Sam Zastrow offers a number of tips to help integrate your social activities with other inbound efforts:

  • Convert social followers to email contacts—direct followers to content that will encourage them to join email lists
  • Fish for referrals—social media followers can be very valuable if they refer your business to others
  • Build your customer profile—connections you make via social media can tell you a lot about what kind of people make use of your business
  • Strengthen your content’s SEO—by coupling good content with smart social media practices you can vastly improve your content’s SEO
  • Get press—boost your public relations strategy by targeting journalists with social media

#10: “Just in Time” Can Also Be a Downside

Paul Chaney suggests ways to integrate email and social media and points out that social media as “just in time” marketing works well because information can be shared quickly.

However, the downside is that it’s also transient. “A tweet sent now is forgotten in an hour. Email, on the other hand, has greater stability. Email messages can be archived for a more lasting effect.”

One way that marketers avoid having their social media updates forgotten is to include references to them in email newsletters and/or blog posts where they gather a sampling of their social media updates from the week. “Interesting too, Twitter has just announced a new weekly email that  ’delivers the most interesting news and items you might have missed from the people you’re connected to.’”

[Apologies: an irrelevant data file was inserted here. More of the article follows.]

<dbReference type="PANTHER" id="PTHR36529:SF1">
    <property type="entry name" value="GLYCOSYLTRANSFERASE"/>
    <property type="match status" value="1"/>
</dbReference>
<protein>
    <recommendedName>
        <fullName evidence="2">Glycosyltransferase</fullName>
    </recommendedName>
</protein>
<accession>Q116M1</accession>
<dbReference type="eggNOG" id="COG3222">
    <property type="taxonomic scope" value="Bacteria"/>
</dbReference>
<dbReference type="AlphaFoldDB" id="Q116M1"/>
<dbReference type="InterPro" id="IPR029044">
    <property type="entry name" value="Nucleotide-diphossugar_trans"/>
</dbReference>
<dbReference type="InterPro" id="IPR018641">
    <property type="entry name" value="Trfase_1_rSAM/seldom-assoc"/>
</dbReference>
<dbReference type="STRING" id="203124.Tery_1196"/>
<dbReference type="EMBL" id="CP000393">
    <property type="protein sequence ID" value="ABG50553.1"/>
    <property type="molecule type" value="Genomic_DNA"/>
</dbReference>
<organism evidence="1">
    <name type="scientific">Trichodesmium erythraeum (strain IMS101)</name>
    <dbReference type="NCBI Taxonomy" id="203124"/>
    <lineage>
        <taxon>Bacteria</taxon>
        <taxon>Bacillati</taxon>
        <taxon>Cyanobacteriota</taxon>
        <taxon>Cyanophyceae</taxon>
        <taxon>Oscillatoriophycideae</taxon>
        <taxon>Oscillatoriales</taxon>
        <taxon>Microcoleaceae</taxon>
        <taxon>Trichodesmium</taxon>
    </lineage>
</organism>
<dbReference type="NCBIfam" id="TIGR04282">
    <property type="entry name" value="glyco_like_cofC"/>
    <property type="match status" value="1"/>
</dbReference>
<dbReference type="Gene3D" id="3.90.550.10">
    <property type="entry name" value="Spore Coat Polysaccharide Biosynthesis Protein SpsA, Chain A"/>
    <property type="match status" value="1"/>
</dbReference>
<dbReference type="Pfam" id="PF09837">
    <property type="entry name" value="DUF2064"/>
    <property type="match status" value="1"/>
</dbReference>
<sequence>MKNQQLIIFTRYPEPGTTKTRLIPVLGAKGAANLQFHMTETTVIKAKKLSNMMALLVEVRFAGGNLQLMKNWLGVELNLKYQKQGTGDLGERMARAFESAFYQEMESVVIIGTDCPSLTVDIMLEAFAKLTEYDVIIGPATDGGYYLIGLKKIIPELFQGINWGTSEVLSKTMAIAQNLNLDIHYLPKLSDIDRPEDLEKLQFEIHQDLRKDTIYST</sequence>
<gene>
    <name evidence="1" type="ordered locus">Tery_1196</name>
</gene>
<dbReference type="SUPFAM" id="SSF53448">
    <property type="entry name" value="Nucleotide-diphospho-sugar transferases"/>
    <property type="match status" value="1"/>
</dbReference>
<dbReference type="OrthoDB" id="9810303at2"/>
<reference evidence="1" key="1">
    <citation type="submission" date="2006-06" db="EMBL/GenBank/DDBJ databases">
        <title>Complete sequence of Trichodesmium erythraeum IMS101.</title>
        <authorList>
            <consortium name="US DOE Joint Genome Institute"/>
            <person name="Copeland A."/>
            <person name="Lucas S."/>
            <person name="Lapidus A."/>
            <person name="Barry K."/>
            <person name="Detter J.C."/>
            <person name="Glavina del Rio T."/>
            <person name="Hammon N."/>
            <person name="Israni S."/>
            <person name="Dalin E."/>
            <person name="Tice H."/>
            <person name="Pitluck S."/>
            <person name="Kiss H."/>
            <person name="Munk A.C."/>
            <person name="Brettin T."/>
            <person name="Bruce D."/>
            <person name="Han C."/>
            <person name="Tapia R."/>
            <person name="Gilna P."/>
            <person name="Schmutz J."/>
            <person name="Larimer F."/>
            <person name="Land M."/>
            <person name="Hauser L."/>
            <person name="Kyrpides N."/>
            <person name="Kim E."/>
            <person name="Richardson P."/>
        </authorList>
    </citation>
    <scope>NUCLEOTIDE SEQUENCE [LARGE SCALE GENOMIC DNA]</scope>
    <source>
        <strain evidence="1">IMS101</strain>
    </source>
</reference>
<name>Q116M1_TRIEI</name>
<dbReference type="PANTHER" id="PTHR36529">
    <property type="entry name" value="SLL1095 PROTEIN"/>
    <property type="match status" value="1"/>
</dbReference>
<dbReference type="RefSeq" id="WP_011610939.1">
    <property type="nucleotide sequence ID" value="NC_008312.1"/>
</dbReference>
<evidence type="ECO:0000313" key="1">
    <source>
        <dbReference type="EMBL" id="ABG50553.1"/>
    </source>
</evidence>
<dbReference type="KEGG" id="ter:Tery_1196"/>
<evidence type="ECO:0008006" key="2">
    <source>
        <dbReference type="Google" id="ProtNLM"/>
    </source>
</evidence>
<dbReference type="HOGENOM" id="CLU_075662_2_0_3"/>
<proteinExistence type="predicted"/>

How do you integrate your social media updates so they have a little more permanence?

#11: Killer Comments Cultivate Relationships

Marcus Sheridan writes that blog comments are often a poorly understood and underutilized tactic by individuals and businesses. Marcus offers a number of excellent tips for how to cultivate relationships with blog comments.

Comments, as we can see on a blog such as Social Media Examiner, offer ways for the reader to expand upon points in the article, make a recommendation to the author, provide an opportunity for people to meet and make connections outside of the comment and post (e.g., connect via Facebook, Twitter, Google+).

Comments can be highly integrative experiences. How do you cultivate relationships with comments on your blog?

blog comment

An example of a blog comment from Marcus’ post.

#12: Live Events Can Be Integrated into Social Media

How can a live event create a unique social media experience? Pepsi recently announced plans to stream live music concerts this summer to followers of its @pepsi Twitter feed.

Catherine Robinson reports, “Pepsi has asked fans to share their experiences on the social networking platform with the call to action: ‘Everyone’s got a #LiveForNow moment. Tweet yours.’”

You might not have the kind of scale as Pepsi, but how can you use Twitter to integrate users’ experiences from your webinar, sales conference or other events?

live for now

Tweets with the hashtag #LiveForNow.

#13: Measurement Strategies Should Be Integrated into Initial Campaign Planning

Altimeter Group suggests that social media can help marketers learn how their programs perform in the real world, as well as drive decision-making for new content and campaigns.

They point out that one emerging best practice is to “integrate measurement into the initial planning of a campaign to facilitate learning, accountability, and continuous improvement.”

#14: “Not Campaigns” Provide Opportunities, Too